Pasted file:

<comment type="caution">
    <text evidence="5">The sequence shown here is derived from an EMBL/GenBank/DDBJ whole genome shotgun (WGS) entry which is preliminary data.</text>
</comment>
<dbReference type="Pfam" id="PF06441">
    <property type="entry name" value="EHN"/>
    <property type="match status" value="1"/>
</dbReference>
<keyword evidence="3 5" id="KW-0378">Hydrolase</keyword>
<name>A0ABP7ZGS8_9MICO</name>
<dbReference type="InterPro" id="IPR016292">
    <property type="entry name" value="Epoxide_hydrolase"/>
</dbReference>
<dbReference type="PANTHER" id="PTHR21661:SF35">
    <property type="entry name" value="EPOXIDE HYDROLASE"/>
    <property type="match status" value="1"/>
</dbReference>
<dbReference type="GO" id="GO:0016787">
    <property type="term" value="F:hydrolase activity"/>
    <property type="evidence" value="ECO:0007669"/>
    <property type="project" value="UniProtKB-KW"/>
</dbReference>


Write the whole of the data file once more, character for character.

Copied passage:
<comment type="caution">
    <text evidence="5">The sequence shown here is derived from an EMBL/GenBank/DDBJ whole genome shotgun (WGS) entry which is preliminary data.</text>
</comment>
<dbReference type="Pfam" id="PF06441">
    <property type="entry name" value="EHN"/>
    <property type="match status" value="1"/>
</dbReference>
<keyword evidence="3 5" id="KW-0378">Hydrolase</keyword>
<name>A0ABP7ZGS8_9MICO</name>
<dbReference type="InterPro" id="IPR016292">
    <property type="entry name" value="Epoxide_hydrolase"/>
</dbReference>
<dbReference type="PANTHER" id="PTHR21661:SF35">
    <property type="entry name" value="EPOXIDE HYDROLASE"/>
    <property type="match status" value="1"/>
</dbReference>
<dbReference type="GO" id="GO:0016787">
    <property type="term" value="F:hydrolase activity"/>
    <property type="evidence" value="ECO:0007669"/>
    <property type="project" value="UniProtKB-KW"/>
</dbReference>